|NIH director Dr. Francis Collins interviews
Diane Rehm at Rall Lecture.
Maybe the key to being a longtime successful
radio show host is being, oneself, quite interesting.
That insight was gently excavated by
NIH director Dr. Francis Collins over the
course of an hour-long conversation with
Diane Rehm at the Rall Cultural Lecture Apr.
7 in Masur Auditorium.
Part of the reason their public dialogue
seemed so effortless is that Collins has been
Rehm’s guest on NPR’s The Diane Rehm Show
at least 10 times. Rehm said on-air interviews
flow most smoothly when guests know their
subject fully, and name-checked exemplars from NIH, including Collins, NIAID director
Dr. Anthony Fauci and NIAMS director Dr.
Collins cheerfully acknowledged that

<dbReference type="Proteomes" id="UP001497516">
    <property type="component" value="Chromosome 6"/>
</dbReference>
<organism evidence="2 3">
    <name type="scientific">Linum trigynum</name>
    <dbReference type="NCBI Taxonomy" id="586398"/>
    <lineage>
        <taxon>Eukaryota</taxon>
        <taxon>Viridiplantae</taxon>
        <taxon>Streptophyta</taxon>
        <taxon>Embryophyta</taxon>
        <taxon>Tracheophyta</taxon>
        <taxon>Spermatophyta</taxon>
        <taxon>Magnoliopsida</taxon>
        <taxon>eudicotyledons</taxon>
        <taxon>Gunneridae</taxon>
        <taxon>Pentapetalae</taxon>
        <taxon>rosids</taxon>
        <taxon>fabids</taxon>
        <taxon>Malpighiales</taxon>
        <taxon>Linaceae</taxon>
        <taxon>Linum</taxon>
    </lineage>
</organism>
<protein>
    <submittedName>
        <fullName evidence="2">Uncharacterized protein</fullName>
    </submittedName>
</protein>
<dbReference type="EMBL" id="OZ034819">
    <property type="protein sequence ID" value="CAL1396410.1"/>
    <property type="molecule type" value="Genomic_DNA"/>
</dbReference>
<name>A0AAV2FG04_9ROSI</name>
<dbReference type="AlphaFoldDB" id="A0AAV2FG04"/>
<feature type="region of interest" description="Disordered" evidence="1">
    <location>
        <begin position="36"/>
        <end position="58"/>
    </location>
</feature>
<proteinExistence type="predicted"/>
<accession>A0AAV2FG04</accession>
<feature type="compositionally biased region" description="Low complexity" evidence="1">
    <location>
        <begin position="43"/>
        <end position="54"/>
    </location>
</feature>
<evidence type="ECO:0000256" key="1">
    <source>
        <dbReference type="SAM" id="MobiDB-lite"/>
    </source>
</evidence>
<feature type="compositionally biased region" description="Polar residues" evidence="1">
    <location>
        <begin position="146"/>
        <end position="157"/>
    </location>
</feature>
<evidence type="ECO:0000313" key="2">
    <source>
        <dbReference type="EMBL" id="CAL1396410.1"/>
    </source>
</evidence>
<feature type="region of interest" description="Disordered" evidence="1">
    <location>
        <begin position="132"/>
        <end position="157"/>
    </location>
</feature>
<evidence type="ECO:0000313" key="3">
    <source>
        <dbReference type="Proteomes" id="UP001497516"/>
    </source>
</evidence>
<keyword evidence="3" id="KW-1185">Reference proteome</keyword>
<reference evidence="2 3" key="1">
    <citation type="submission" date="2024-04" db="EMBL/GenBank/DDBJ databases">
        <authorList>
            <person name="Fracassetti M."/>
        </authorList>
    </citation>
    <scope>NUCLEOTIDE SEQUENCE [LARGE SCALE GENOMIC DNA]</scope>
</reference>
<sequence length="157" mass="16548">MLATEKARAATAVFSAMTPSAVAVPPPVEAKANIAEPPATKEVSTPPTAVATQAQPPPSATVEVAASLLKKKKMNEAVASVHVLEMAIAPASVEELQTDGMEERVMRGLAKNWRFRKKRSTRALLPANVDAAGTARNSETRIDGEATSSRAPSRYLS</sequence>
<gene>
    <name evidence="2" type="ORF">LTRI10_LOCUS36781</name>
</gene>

turnabout is fair play at the outset of their
conversation. “I step into the role she would
normally play,” he said, admitting to feelings
of pressure. It was now on him to make a
guest feel at ease. He needn’t have fretted.
Collins first asked about Rehm’s non-traditional
path to journalism. From there, the
A native Washingtonian, Rehm graduated
from high school in 1954. Neither of her
parents thought college was for girls, so she
became a secretary at the D.C. department
of highways, deploying workers to fill
the potholes her boss had noticed on his
commute to work.
Recruited to another secretarial position
at the U.S. Department of State, she found
herself “surrounded by intellectuals,” including
a particularly learned and handsome
young man named John Rehm. “He became
my teacher,” Rehm said, and eventually her